In Sync with the Sacred, Out of Step with the World: Embracing an Unconventional Life in a Culture of Conformity (2020)
Available at: Amazon
What does it mean to live “in sync with the sacred?” For Tom Stella it means living an authentic life. It means stepping to the cadence of the sacred, which requires a specific type of courage: the courage to be different, to stand out, to be odd and perhaps even considered a threat by those who find their identity, comfort, and security in the status quo, the conventional.
The good news is that we can do this while conducting our everyday lives. Unlike Thoreau, who felt he had to retreat to Walden Pond “to live deliberately, to front only the essential facts of life, and see if I could not learn what it had to teach,” we don’t have to retreat to the woods. According to Stella, authenticity is first and foremost a matter of being attuned and responsive to the sacred within – to an instinct, an intuition, a sixth sense, a deep voiceless voice that can be “heard” even in a crowd. This inner guide may at times call us to live apart from others, but it surely summons us to follow a road less travelled; that is, to turn away from the conventional wisdom of society, those ways of thinking, believing, and behaving that go unquestioned – busy is good, more is better, success equals wealth. Welcome to a refreshing version of spirituality.
“The fact that you are not dead is not sufficient proof that you are alive!”
So begins Wood Lake Publishing author Tom Stella’s latest exploration into the life, death, and rebirth of the soul. In CPR for the Soul: Reviving a Sense of the Sacred in Everyday Life, Stella shares the deep, eternal wisdom that knows the lines separating the sacred and the secular, time and eternity, humanity and divinity, are false. Or, at the very least, blurred.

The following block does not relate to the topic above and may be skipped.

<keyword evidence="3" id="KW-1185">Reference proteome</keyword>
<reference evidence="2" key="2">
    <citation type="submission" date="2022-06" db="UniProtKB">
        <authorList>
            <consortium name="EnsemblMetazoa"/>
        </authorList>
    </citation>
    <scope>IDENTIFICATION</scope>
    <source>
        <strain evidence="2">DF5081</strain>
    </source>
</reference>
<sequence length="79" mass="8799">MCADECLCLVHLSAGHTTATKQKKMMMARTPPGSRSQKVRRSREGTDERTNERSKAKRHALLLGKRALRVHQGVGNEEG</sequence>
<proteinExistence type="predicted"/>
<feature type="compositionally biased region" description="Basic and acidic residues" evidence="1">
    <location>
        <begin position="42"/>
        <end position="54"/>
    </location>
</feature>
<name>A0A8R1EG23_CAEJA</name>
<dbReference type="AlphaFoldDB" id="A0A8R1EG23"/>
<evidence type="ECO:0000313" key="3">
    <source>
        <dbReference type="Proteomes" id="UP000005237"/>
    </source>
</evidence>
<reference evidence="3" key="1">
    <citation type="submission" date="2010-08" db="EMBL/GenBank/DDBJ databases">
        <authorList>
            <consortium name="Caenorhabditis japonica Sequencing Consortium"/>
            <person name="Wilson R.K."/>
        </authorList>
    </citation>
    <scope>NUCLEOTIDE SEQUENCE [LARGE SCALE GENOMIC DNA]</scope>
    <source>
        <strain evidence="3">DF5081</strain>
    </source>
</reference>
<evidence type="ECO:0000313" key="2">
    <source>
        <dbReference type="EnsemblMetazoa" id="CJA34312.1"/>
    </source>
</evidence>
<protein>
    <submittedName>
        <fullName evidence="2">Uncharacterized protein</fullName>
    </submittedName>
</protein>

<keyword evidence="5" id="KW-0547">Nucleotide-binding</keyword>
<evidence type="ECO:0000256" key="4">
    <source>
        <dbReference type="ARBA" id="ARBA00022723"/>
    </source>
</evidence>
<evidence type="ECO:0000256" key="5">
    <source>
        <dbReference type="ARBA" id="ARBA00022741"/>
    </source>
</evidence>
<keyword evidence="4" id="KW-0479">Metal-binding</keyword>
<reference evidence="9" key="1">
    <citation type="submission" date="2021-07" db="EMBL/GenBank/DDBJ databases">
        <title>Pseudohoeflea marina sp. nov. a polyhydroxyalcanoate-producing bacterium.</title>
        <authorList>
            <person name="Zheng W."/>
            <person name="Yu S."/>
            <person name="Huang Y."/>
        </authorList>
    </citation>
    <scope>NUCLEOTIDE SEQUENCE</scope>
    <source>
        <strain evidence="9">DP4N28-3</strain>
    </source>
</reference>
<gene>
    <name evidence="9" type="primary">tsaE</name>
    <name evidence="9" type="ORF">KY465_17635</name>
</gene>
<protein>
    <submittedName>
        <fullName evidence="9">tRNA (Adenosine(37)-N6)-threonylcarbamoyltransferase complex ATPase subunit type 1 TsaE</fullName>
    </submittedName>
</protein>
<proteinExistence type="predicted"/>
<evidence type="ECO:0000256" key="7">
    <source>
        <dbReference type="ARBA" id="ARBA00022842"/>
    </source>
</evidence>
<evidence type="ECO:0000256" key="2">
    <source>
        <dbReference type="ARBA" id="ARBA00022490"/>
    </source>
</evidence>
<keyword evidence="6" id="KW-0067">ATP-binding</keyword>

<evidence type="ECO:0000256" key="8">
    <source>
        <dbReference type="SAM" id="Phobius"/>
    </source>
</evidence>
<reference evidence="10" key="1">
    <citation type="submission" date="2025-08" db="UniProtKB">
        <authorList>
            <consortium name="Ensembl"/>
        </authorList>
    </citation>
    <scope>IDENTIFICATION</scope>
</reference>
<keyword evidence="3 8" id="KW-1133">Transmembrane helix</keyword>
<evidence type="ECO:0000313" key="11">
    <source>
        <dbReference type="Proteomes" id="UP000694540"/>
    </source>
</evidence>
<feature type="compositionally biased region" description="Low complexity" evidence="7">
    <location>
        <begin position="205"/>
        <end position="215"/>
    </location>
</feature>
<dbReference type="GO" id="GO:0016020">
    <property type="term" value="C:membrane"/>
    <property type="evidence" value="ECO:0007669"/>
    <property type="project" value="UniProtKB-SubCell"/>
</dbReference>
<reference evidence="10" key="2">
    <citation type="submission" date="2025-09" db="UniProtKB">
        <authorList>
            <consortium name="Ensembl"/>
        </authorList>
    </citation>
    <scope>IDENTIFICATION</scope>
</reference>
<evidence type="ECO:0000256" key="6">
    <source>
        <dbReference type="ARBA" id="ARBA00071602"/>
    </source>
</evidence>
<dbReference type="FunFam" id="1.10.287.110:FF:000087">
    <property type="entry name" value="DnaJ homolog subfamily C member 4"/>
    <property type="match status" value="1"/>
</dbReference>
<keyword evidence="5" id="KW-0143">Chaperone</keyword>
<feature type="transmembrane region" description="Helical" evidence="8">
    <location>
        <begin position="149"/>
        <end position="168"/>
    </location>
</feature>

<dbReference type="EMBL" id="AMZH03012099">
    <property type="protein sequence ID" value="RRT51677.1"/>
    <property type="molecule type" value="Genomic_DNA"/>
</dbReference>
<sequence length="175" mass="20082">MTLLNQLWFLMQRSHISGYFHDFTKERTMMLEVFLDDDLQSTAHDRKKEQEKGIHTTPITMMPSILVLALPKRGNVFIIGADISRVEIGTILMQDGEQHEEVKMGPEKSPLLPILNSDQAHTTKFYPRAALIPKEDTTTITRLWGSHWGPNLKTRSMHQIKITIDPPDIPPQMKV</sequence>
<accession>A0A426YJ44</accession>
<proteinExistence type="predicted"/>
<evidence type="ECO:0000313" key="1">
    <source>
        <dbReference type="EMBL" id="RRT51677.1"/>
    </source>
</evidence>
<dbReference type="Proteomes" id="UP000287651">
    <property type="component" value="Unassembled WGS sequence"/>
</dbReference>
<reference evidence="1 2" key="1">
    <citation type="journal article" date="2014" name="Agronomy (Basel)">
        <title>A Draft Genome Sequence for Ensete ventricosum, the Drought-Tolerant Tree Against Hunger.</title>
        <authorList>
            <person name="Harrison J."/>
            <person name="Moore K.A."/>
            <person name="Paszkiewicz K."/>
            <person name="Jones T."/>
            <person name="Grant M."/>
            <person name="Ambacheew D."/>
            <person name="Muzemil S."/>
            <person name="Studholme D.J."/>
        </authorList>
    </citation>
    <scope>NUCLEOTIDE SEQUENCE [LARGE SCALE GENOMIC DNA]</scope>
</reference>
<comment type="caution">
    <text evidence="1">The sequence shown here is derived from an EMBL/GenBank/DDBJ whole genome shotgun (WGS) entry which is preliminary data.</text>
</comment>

God, by whatever name, is found in the midst of everyday life, work, and relationships. All people, all creation, and all of life is holy ground. The book is divided into thirteen sections, each consisting of an introduction and a brief reflection and meditation.
This book offers a revival for the soul, a reminder that “we are one with something vast” – a “something” that “is not a thing or a person, but a spiritual source and force at the heart of life.”
“I’m spiritual but not religious” is a phrase no longer voiced by only the young and those who have left the church. It is now a phrase used to describe the spiritual lives of the middle-aged and beyond, as well as those who continue to seek sustenance for their souls within church settings.
Whether young or old, church-connected or not, there is a spiritual restlessness among those who seek an authentic faith life but do not find conventional religious teachings meaningful.
This accessible guide to a meaningful spiritual life is a salve for the spiritually anxious and hungry. It reinterprets traditional religious teachings central to the Christian faithGod, Jesus, faith, prayer, morality and more in a way that connects with those who have outgrown the beliefs and devotional practices that once made sense to them. It helps readers find new ways to understand and relate to traditional, narrowly defined Christian “truths” that honor their full spiritual power and scope.
How can we have an authentic faith when we no longer have “literal” beliefs? Where do we turn to better understand our relationship with God when the simplistic messages of the church fall short” This is a book for all those who are asking the tough questions and are not satisfied with the answers they are receiving.
Using the Baltimore Catechism to structure his exploration, Tom Stella candidly and systematically questions various doctrines of the faith using personal reflections on his religious journey to come to new and more meaningful understandings of traditional truths.
In this simple, elegant, and literate book, Stella shows what can happen when we move from certitude to doubt, from stability to searching. When cherished beliefs, attitudes, and answers come into question. When life experiences seem to tell us that the “right” answers no longer seem so “right.” Such a time is an enriching time, a time when life is no longer a matter of going from “question to answer, but from question to question.” And like the many, many people Stella has encountered in his work he concludes that “life in all its messiness is a sacred affair.”